Dining out has become a national pastime. Whether you enjoy breakfast, lunch or dinner out on the town, the adage of "what passes through the lips, turns up on the hips" is becoming a growing problem. Most fast food restaurants and sit-down convenience restaurants offer a bevy of foods that tip the scales in terms of calorie, fat and sodium content. But there still are ways to dine healthy when eating out. You just have to be more cautious in your selections.
Here are some meal options you may want to consider in lieu of unhealthy, albeit tasty, options on the menu.
Fast food is convenient and delicious to many. However, it is notorious for boasting high fat and sodium contents. Consider these healthier selections:
1. Subway: This sandwich chain has been making waves for years with their healthy "Eat Fresh" menu selections. There are many options on the menu that come in at reasonable calorie counts and fat grams of 10 or less. New is the Tuscan Chicken Melt with 370 calories and 9 grams of fat.
2. Taco Bell: The popular southwestern food chain offers items that can be healthier, provided you skip some of the condiments (think guacamole and sour cream). Try two Ranchera Chicken Soft Tacos for only 340 calories and 8 grams of fat.
3. Wendy's: If you're hitting this burger chain, you can look to their value menu for a cup of chili and a baked potato with sour cream and chives, which will only set you back 10 grams of fat and 370
4. McDonald's: McDonald's may be revamping their healthy options for children. However, adults are still limited to a few options. Apart from a salad (skip the high-fat dressing) another option could be the premium grilled chicken sandwich at 420 calories and 10 grams of fat.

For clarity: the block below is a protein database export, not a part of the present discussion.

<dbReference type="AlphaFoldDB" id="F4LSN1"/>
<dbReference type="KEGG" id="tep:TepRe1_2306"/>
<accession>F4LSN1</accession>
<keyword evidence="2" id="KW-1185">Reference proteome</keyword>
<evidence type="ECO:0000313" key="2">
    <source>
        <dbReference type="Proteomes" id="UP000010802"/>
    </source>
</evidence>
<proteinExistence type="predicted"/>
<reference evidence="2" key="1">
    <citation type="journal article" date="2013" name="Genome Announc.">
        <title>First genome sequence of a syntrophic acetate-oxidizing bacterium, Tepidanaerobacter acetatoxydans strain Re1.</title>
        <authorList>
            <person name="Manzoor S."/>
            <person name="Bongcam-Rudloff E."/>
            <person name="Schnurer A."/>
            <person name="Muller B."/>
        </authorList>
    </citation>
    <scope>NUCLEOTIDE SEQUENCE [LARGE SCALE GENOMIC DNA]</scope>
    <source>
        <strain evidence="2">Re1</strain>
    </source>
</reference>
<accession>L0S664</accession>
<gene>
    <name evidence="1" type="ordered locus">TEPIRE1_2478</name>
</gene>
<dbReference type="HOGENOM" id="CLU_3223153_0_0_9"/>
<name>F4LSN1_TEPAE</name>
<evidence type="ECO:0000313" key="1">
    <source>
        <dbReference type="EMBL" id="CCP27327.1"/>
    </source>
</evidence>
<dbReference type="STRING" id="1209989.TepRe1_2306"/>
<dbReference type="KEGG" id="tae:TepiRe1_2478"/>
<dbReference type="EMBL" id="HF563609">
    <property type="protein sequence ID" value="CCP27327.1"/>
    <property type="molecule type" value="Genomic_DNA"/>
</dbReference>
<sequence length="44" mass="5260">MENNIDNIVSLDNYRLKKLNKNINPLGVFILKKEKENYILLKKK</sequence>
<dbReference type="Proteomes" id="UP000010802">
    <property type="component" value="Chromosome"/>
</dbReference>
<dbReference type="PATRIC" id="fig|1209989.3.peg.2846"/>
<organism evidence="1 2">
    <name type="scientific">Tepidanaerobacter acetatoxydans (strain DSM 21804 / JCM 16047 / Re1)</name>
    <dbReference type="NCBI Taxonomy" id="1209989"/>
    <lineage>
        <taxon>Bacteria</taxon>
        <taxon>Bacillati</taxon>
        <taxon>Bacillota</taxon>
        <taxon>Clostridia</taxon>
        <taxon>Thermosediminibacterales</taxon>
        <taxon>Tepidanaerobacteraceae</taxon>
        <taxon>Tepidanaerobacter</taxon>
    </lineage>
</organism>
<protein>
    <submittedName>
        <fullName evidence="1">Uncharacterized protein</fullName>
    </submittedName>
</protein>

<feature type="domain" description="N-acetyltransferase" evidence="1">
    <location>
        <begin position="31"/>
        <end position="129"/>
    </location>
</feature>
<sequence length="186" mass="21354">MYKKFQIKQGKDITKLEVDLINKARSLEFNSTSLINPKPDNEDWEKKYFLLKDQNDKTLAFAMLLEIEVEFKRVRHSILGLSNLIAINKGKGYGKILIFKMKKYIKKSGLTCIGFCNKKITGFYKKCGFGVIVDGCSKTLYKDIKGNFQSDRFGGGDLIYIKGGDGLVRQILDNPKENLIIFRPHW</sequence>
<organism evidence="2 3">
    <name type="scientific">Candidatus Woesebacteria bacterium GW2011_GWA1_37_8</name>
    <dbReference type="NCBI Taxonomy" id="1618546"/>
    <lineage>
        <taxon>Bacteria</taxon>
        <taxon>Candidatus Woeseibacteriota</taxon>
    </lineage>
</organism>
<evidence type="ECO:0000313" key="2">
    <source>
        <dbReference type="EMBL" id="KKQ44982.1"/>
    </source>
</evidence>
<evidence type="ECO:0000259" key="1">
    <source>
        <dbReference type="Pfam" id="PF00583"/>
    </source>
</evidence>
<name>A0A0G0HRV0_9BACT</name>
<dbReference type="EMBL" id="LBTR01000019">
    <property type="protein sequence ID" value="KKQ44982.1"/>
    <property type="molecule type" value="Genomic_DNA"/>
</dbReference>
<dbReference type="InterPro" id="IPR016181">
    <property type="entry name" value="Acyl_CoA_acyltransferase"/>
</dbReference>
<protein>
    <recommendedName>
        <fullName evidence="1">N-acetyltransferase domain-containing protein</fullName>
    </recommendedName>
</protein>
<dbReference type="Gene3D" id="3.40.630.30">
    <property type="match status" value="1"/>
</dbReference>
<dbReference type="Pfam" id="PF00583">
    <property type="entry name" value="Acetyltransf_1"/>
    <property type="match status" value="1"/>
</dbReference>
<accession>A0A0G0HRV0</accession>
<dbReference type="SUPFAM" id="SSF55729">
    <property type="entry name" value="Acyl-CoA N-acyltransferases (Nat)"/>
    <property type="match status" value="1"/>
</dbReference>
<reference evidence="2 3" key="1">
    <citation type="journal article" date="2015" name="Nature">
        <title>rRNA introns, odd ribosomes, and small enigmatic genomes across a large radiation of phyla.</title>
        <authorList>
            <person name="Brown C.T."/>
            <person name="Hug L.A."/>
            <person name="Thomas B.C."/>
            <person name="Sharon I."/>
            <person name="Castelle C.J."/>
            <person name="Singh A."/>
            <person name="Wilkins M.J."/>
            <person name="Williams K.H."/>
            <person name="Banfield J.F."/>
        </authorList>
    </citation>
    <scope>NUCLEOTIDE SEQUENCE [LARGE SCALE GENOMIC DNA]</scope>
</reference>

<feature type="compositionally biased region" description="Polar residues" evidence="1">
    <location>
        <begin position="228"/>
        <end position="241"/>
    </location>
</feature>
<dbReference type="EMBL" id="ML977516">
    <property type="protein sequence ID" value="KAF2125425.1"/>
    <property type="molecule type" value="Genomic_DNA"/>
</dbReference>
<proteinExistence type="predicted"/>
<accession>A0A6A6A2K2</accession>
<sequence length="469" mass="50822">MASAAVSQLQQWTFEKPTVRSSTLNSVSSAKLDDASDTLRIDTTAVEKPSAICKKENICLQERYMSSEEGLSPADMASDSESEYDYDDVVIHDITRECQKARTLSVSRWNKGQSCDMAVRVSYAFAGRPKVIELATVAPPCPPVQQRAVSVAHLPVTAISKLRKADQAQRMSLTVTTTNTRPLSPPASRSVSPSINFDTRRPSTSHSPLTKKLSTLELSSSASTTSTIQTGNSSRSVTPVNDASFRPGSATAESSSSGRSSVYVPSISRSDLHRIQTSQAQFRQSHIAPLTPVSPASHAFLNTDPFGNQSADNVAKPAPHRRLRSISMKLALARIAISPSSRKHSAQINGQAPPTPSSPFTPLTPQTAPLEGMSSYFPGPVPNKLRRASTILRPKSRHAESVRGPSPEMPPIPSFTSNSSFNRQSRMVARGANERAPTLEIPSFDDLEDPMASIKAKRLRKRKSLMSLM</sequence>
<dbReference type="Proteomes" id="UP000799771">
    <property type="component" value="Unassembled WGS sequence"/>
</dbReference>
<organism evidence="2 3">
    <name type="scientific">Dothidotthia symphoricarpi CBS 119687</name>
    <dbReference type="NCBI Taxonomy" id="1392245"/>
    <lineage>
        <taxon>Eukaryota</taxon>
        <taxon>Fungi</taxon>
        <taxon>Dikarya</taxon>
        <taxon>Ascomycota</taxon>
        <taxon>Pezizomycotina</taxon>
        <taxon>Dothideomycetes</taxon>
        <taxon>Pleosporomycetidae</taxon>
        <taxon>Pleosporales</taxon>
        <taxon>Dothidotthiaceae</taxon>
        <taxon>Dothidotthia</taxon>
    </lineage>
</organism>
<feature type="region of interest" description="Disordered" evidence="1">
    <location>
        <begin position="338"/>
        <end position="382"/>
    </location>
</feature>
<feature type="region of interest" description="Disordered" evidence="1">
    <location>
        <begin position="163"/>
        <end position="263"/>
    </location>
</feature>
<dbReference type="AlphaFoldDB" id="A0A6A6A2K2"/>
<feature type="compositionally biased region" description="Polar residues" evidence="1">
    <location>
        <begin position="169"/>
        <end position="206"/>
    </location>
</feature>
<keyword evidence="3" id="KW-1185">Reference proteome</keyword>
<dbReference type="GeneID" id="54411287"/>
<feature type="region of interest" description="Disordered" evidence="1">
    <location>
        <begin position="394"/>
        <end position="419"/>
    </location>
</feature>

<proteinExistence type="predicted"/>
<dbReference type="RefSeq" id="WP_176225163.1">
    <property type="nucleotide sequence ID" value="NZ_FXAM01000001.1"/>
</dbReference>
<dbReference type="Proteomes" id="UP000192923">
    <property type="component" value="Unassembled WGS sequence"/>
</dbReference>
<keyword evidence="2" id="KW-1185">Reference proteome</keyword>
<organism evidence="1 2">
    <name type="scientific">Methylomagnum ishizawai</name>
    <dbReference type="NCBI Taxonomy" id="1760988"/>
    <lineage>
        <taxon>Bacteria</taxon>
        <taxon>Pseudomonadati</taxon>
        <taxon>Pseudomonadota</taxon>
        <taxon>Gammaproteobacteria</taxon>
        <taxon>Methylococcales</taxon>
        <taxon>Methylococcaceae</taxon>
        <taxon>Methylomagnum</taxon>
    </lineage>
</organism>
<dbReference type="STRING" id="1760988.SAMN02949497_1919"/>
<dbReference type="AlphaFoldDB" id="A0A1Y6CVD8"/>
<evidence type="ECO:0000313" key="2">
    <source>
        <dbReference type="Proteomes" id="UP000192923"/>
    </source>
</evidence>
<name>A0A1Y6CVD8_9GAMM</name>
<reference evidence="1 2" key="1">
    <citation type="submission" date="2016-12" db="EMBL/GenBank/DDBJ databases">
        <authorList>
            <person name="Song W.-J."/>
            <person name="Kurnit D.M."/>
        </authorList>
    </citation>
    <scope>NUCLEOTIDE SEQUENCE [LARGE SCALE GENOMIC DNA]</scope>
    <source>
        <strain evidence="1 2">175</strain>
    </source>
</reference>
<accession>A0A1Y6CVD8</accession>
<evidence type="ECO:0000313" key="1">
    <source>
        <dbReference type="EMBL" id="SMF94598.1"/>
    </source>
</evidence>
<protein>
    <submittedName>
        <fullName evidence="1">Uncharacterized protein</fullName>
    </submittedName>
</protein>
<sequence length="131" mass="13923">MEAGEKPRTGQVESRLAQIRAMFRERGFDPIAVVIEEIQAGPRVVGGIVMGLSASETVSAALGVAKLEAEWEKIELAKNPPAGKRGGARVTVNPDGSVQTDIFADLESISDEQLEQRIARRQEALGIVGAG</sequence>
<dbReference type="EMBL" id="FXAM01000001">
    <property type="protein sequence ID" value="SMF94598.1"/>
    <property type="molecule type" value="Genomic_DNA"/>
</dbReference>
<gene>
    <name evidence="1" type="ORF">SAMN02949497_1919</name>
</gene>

5. Burger King: When dining out at Burger King, one of the healthier options is the Tendergrill Chicken Sandwich (minus the mayo), which is 380 calories and 7 grams of fat.
Slower-food restaurant chains
Taking the family out for a meal or enjoying a night out with friends? Restaurant chains in the area are popular choices for a night of fun and good food. However, they could be offering you more than you bargained for in terms of fat and calories. Look for the "smart menu" or "dining light" areas of the menu for healthier options.
1. Applebees: Look to Applebees' "Weight Watchers Menu" for healthy meal options that offer caloric and fat breakdowns, as well as conversion to the "points" system of the popular weight loss plan. You can enjoy Garlic Herb Chicken, for example, for 370 calories and 6 grams of fat.
2. T.G.I. Friday's: The chain's "Right Portion, Right Price" menu paved the way for smaller portions at lower prices. They also have a "Better for You" section of the menu with meals that contain no more than 500 calories and 10 grams of fat per serving.
3. Chili's: Look to Chili's "Guiltless Grill" menu section for healthy options, like Guiltless Grilled Salmon at 480 calories and 14 grams of fat, most of which come from the important omega fatty acids of the fish.
4. Outback Steakhouse: Outback has been known for high-fat items, such as its Bloomin' Onion and Kookaburra Wings. However, new to the menu are "Healthy Weight Loss," "Heart-Healthy Diet," and "High Protein, Low Carbohydrate" choices. A visit to the restaurant's Web site offers suggestions on how to make the chain's regular menu items healthier by asking for garnishes to be removed or to have the food cooked without butter.
5. Ruby Tuesday's: This chain has a lot of calorie-laden foods (even the Ruby Minis have 1,122 calories), but a visit to the salad bar could be a much healthier option, provided you choose a low-calorie dressing.
6. The Cheesecake Factory: Large portions, a novel-sized menu and delicious desserts can make this popular restaurant the downfall of many individuals. A new menu selection, Weight Management Grilled Chicken, is a better option.
If you take the time to do a little research and page through the menus of area restaurant chains and fast food establishments you can find healthier options that are better for the waistline and overall health.
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Top statistics courtesy of Zagat's second fast food survey results; bottom courtesy of John's Hopkins University.